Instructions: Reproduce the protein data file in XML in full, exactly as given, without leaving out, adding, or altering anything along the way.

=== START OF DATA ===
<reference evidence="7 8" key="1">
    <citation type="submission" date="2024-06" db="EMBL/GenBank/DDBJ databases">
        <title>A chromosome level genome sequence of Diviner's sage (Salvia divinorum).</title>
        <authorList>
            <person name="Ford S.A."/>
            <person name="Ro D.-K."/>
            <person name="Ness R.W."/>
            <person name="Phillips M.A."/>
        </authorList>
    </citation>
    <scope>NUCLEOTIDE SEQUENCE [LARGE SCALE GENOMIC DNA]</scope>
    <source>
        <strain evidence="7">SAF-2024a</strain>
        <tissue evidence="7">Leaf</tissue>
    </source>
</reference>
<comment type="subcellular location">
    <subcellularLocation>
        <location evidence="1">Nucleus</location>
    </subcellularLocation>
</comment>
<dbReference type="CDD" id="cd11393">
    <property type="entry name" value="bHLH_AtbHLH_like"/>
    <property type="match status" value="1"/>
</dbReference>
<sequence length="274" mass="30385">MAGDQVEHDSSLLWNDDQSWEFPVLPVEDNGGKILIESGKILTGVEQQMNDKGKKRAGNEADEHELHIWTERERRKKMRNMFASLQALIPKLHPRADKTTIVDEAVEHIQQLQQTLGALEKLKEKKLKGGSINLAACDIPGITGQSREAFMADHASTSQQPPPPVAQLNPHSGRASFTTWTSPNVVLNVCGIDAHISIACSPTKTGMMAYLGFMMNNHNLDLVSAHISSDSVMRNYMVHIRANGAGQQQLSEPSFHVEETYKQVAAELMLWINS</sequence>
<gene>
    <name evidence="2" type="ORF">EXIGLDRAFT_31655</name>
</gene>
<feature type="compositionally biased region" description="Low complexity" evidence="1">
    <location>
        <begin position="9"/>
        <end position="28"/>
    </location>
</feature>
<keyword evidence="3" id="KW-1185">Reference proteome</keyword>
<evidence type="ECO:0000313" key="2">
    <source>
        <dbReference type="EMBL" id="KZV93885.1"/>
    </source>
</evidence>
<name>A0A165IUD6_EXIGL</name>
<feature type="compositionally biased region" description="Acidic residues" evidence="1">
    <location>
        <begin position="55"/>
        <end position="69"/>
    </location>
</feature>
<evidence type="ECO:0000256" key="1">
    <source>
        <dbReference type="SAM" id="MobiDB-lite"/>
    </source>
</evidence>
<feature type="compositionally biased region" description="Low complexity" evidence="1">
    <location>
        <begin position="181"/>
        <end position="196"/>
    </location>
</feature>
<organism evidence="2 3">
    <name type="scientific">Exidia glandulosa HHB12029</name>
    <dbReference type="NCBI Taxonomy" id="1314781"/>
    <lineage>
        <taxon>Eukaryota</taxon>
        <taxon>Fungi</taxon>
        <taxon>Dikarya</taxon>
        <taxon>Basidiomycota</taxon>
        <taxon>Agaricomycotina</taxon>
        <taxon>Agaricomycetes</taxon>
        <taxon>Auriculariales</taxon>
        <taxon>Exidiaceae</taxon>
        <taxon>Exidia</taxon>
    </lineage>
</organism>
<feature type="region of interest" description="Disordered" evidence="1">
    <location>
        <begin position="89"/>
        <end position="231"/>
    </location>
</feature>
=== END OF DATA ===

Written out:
<reference evidence="7 8" key="1">
    <citation type="submission" date="2024-06" db="EMBL/GenBank/DDBJ databases">
        <title>A chromosome level genome sequence of Diviner's sage (Salvia divinorum).</title>
        <authorList>
            <person name="Ford S.A."/>
            <person name="Ro D.-K."/>
            <person name="Ness R.W."/>
            <person name="Phillips M.A."/>
        </authorList>
    </citation>
    <scope>NUCLEOTIDE SEQUENCE [LARGE SCALE GENOMIC DNA]</scope>
    <source>
        <strain evidence="7">SAF-2024a</strain>
        <tissue evidence="7">Leaf</tissue>
    </source>
</reference>
<comment type="subcellular location">
    <subcellularLocation>
        <location evidence="1">Nucleus</location>
    </subcellularLocation>
</comment>
<dbReference type="CDD" id="cd11393">
    <property type="entry name" value="bHLH_AtbHLH_like"/>
    <property type="match status" value="1"/>
</dbReference>
<sequence length="274" mass="30385">MAGDQVEHDSSLLWNDDQSWEFPVLPVEDNGGKILIESGKILTGVEQQMNDKGKKRAGNEADEHELHIWTERERRKKMRNMFASLQALIPKLHPRADKTTIVDEAVEHIQQLQQTLGALEKLKEKKLKGGSINLAACDIPGITGQSREAFMADHASTSQQPPPPVAQLNPHSGRASFTTWTSPNVVLNVCGIDAHISIACSPTKTGMMAYLGFMMNNHNLDLVSAHISSDSVMRNYMVHIRANGAGQQQLSEPSFHVEETYKQVAAELMLWINS</sequence>
<gene>
    <name evidence="2" type="ORF">EXIGLDRAFT_31655</name>
</gene>
<feature type="compositionally biased region" description="Low complexity" evidence="1">
    <location>
        <begin position="9"/>
        <end position="28"/>
    </location>
</feature>
<keyword evidence="3" id="KW-1185">Reference proteome</keyword>
<evidence type="ECO:0000313" key="2">
    <source>
        <dbReference type="EMBL" id="KZV93885.1"/>
    </source>
</evidence>
<name>A0A165IUD6_EXIGL</name>
<feature type="compositionally biased region" description="Acidic residues" evidence="1">
    <location>
        <begin position="55"/>
        <end position="69"/>
    </location>
</feature>
<evidence type="ECO:0000256" key="1">
    <source>
        <dbReference type="SAM" id="MobiDB-lite"/>
    </source>
</evidence>
<feature type="compositionally biased region" description="Low complexity" evidence="1">
    <location>
        <begin position="181"/>
        <end position="196"/>
    </location>
</feature>
<organism evidence="2 3">
    <name type="scientific">Exidia glandulosa HHB12029</name>
    <dbReference type="NCBI Taxonomy" id="1314781"/>
    <lineage>
        <taxon>Eukaryota</taxon>
        <taxon>Fungi</taxon>
        <taxon>Dikarya</taxon>
        <taxon>Basidiomycota</taxon>
        <taxon>Agaricomycotina</taxon>
        <taxon>Agaricomycetes</taxon>
        <taxon>Auriculariales</taxon>
        <taxon>Exidiaceae</taxon>
        <taxon>Exidia</taxon>
    </lineage>
</organism>
<feature type="region of interest" description="Disordered" evidence="1">
    <location>
        <begin position="89"/>
        <end position="231"/>
    </location>
</feature>